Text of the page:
Research and development need to be focused on civil, not military production. That would allow spin-offs from civil R and D to the military, instead of the other way round. Germany and Japan have shown what can be achieved when research and development are focused on civil production, with spin-offs for military production.
Overall, the Budget did nothing for unemployment. The Government have put taxes up by 7p and lowered them by 1p, still leaving the typical family paying £670 more in tax. The Chancellor has failed to come up with a Budget for investment, to increase prosperity and to ensure the UK's competitiveness in world markets.
Thank you, Madam Deputy Speaker, for giving me the chance to say a few words.
I agree with my right hon. Friend the Member for Worthing (Sir T. Higgins) that a Budget that is cheered to the rafters often looks less appetising six months on. The headline in The Sun confirmed for me that this Budget will be the opposite sort, in which my right hon. and learned Friend the Chancellor has introduced some sensible tax cuts, targeting key spending areas and producing a number of important innovations.
Bryan Gould, who has now left us for New Zealand, used to talk about the Labour party's lack of any sort of macro-economic policy in the key areas of interest rates, exchange rates, taxation and monetary policy. He said that Labour had no such policies. It was thoroughly disappointing again this evening to hear the speech of the right hon. Member for Derby, South (Mrs. Beckett), which contained no policies, ideas or opinions: just criticisms. Her performance served to show the vacuum in Labour party policy.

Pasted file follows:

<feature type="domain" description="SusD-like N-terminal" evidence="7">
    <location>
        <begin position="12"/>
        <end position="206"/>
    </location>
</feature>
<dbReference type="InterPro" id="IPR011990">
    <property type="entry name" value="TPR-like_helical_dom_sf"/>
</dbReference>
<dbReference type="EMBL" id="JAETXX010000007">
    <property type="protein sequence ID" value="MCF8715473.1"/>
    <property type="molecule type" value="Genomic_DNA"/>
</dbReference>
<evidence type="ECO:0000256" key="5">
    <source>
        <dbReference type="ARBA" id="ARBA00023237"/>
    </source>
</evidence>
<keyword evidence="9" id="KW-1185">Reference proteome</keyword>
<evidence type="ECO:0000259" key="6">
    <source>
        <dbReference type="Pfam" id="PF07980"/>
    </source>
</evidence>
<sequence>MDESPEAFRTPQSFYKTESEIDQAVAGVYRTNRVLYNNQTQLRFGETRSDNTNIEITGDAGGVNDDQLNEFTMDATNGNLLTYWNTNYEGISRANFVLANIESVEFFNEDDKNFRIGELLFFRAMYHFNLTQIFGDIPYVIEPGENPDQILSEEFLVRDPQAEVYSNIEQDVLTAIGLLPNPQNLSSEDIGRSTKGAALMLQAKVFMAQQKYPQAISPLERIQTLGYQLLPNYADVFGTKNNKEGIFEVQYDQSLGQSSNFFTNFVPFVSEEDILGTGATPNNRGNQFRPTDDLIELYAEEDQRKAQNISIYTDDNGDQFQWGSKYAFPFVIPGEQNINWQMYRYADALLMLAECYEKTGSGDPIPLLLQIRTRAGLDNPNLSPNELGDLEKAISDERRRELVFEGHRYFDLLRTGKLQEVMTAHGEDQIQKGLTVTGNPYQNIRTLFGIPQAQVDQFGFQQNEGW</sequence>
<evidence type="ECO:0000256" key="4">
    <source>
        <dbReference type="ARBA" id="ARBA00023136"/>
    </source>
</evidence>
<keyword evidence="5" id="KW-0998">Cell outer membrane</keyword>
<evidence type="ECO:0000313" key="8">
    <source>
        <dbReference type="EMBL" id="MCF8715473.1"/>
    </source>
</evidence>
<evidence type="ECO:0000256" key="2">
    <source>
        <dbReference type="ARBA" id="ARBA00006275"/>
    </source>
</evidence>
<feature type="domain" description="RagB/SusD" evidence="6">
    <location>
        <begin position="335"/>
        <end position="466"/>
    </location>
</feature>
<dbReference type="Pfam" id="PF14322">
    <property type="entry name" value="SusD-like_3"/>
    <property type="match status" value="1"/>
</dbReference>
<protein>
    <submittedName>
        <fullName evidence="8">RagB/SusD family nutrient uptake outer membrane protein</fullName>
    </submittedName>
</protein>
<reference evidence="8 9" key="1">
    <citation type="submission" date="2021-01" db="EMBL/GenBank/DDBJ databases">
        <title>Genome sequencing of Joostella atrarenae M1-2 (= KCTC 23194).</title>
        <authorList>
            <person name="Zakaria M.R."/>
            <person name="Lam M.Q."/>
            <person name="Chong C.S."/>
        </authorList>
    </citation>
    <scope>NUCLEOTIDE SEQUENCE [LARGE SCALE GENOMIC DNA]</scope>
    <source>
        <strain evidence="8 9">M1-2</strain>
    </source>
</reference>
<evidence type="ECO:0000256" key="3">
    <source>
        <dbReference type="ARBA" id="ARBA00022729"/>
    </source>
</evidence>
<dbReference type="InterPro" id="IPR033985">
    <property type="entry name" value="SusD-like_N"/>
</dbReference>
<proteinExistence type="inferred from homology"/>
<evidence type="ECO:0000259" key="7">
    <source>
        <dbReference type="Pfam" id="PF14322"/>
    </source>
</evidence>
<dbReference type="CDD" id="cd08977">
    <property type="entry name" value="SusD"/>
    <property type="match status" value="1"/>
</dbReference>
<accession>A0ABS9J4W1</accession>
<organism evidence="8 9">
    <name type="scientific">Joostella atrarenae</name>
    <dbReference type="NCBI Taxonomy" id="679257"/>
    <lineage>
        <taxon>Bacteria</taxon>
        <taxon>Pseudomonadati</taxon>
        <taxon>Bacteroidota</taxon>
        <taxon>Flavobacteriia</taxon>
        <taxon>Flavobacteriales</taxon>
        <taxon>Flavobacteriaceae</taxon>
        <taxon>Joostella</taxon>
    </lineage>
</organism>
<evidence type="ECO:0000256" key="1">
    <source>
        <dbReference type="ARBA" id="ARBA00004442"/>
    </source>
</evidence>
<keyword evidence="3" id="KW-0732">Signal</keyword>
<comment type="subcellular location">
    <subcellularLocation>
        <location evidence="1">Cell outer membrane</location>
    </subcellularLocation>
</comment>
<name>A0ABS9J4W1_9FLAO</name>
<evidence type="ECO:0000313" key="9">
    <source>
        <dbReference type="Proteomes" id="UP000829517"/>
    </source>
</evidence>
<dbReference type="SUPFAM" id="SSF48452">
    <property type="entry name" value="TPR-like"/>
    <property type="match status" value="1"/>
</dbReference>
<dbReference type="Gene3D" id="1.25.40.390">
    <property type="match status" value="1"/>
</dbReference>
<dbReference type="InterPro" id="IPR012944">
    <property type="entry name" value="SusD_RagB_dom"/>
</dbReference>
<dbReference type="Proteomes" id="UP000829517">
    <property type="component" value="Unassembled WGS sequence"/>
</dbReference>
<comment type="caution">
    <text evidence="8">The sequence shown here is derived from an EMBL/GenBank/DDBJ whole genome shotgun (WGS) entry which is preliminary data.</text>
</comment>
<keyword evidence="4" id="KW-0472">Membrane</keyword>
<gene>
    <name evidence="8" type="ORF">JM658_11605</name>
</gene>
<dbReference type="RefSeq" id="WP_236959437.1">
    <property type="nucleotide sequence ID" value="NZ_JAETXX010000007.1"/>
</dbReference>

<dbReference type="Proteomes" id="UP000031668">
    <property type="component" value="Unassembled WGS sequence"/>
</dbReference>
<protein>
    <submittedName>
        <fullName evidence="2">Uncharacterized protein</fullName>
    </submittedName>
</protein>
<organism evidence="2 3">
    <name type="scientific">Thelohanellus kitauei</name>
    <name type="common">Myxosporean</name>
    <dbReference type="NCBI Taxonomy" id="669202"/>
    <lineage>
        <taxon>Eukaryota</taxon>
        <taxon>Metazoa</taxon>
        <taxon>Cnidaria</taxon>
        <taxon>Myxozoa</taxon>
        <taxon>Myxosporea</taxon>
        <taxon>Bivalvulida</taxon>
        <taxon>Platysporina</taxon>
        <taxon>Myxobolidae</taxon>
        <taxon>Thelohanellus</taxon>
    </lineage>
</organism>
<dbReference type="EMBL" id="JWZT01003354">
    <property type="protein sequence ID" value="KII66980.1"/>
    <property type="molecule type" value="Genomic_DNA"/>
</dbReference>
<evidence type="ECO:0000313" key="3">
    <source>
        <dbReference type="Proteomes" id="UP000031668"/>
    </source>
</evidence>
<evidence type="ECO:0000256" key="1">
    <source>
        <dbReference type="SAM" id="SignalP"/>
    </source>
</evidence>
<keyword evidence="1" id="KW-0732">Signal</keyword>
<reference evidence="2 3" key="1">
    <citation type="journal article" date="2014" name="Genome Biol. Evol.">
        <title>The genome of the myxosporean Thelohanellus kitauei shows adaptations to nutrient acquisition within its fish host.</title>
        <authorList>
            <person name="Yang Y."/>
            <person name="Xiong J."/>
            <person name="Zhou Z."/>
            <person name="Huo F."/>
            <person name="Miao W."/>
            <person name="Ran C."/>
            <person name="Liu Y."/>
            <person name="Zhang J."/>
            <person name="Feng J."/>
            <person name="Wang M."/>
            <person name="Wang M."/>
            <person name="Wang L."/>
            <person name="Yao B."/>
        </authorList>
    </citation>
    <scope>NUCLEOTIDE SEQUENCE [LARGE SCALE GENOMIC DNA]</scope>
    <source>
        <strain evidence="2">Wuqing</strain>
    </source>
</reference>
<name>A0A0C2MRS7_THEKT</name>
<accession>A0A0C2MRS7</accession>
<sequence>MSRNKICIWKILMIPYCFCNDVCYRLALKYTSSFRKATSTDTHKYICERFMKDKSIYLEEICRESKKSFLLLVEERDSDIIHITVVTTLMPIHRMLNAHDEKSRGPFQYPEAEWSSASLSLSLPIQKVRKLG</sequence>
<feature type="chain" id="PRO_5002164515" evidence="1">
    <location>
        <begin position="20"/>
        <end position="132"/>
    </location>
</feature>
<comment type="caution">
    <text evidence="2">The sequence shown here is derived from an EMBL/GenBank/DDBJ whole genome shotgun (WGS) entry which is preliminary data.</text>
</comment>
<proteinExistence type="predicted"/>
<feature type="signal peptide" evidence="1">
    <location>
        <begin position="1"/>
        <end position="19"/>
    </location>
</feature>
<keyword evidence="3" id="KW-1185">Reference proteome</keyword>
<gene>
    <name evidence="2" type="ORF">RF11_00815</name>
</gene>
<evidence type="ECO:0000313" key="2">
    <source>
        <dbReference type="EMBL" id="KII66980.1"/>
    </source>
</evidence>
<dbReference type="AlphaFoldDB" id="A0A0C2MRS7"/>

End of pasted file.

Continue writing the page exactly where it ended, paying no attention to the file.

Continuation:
My right hon. and learned Friend sought to deal with many challenges in his Budget. I should like to examine two of them, the first of which is not essentially a party political issue. Ours is an aging population. An ever smaller percentage of the population works to support an ever larger element in retirement. There is no escaping that fact. The implications for fiscal policy and for public borrowing are critical. I am pleased that my right hon. Friend the Secretary of State for Social Security is paring back the increases in the billowing social security budget from 3 per cent. to 1 per cent. a year.
It has become something of a cliché to talk about global markets and communications, but the fact is that Governments' ability to control events outside their borders, if markets do not like the policies that they are pursuing, is strictly limited. We live in a time of open markets and of ferocious attacks on currencies. As an older, mature economy, it is our duty to ensure that we run a low-inflation, low-tax economy if we are to compete with the emerging economies in the far east and elsewhere. We have no option in the matter if we are to face up to the changing demographic balance in this country and in other industrialised nations.
In this respect I welcome the announcements affecting the problem of long-term health care for the elderly. Many elderly people have been very worried about the thresholds, which have now been raised from £3,000 to £10,000 and from £8,000 to £16,000. That represents a serious move on the part of the Government, who, like Governments in all industrialised countries, have had to face up to the problem and to lay the foundations for long-term care provision. That involves creating the right sort of fiscal programme.